It is never a good sign if I am reading five different books at once. It means that I am restless and unsatisfied.
This spring, the stack of five books on my side table was betraying the fact that something was not quite right.
There are times when I feel like I am learning many things from God and growing and alive in my brain and heart. And there are also wilderness times, desert times, or just plain ordinary life times when nothing is new under the sun.
These are times when my bible reading is dry, when I forget to pray and fall away from my regular routine of reading, praying, and thankfulness journalling. Times when I go to write a blog and nothing comes out, when nothing new is forming and I am just dealing with the same old lessons God has been trying to teach me.
Instead of just tuning out and ignoring my inner life, I decided to do try something new.
What I started doing is not something you might find on a “10 Ways To Slow Down And Restore Your Soul” type lists and you might be surprised by what I am about to say - but stay with me. Give me 2 more minutes of your time. (It actually only takes 2 more minutes to read the rest, I timed it.)
So, what did I start doing?
I started reading poetry.
Two poets in particular: Luci Shaw and Malcom Guite.
I have always wanted to be a person that read poetry. I have always been a bit jealous of people who could quote little lines of poetry. I have always enjoyed the idea of poetry but honestly, I just did not understand a lot of modern poetry. And, so, not knowing where to start or who to read - I just never did it.
But this year, I asked for a book of poetry for my birthday and I started reading.
The poems have felt like a breath of fresh air on a dry and dusty soul. It has been as if God has lead me to the green pastures for a little lie down.
Poetry invites me to slow down.
We live in a frenetic society that is high on content. We speedily scroll blogs and articles, pump out posts and tweets multiple times a day. I daily skim and scurry over words, many of which are just filler.
But poetry has no filler - every single word has been carefully chosen with significant intent. Every single word is important. And if every word matters, you have to read it slowly.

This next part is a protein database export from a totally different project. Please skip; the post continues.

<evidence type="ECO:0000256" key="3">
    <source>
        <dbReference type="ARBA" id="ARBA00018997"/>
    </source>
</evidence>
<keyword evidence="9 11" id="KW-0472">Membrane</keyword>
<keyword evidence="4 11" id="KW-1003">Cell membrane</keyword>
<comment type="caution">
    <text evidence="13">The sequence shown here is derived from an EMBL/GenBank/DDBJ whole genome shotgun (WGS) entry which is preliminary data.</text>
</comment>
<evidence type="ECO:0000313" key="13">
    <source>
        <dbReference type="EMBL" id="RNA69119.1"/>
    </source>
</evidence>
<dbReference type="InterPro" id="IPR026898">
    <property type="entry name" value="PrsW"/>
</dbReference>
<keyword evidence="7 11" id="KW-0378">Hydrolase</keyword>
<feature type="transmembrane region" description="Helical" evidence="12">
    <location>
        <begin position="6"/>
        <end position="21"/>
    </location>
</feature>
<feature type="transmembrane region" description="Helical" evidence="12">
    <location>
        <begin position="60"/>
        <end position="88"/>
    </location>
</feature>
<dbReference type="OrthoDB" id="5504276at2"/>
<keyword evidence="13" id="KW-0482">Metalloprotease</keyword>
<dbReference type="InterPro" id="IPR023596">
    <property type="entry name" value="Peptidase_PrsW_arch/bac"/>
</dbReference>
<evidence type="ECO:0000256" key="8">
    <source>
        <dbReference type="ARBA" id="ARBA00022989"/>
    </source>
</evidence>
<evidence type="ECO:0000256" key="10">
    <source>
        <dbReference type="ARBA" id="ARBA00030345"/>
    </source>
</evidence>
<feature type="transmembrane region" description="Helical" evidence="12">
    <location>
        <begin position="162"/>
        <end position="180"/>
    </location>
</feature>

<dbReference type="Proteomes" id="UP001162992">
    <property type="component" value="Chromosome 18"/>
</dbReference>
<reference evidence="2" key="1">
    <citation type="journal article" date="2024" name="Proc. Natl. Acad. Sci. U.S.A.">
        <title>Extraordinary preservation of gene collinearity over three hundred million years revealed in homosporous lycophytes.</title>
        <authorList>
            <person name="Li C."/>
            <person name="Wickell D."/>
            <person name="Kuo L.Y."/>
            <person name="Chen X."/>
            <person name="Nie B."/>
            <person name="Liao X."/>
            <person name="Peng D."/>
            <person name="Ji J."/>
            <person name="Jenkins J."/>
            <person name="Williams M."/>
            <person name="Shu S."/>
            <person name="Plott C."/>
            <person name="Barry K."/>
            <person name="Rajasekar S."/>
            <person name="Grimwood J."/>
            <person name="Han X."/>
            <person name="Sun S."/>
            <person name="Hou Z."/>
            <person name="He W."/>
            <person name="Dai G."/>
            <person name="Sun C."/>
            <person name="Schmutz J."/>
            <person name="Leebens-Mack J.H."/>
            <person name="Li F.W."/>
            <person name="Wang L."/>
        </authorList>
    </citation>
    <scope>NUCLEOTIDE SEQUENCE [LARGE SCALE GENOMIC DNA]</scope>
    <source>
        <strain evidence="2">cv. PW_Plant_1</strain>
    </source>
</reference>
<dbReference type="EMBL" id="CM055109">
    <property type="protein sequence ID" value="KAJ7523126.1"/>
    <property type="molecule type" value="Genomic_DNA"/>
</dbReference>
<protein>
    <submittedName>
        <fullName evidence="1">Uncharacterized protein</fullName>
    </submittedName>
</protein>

Poems are best enjoyed when read three or four or twenty times and EVEN better when they are read aloud - feeling the words in your mouth and hearing how the syllables sound in the air. Poems are the opposite of efficient.
Poetry welcomes me to pay attention. In a world that is interested in “big”, “many”, and “more” - poetry is small, concise, and brief. It is a welcomed gift in the world of overload. These poems slow my heart and mind and very little in my world does that.
Luci Shaw and Malcolm Guite are teaching me to notice the smaller things - the intricate work of God in creation and my soul. They are giving words to my experience. Feelings about life and pain, death and grace, sadness and confusion, beauty and joy, loneliness and longing. They draw my mind away from the new headlines and focus it on what I can learn from a flower or the graceful boughs of a tree, the mysteries of the Old Testament, the words of Jesus, and saints of old.
Countless times I have read a poem, set the book down, opened my door and stepped outside. And I stand there silently watching with wonder at the world and the preciousness of the life I live - with its difficulties and joys.
How many things in your life cause you to stand up and walk outside?
This gift is bringing life back into my soul.
It might just be a summer of poetry but I hope it lasts longer.
Are you looking for some new life in a dry time? Are you looking for something to slow you down and help you pay attention to your life?
In this week’s “Food For The Journey”, I am going to send one poem for every day of the week. They will be poems that I have been reading and you can consider them an offer of spiritual friendship from my journey to yours. (You are welcome to sign up below if you are not on the list for Food For The Journey)
Blessings my friend.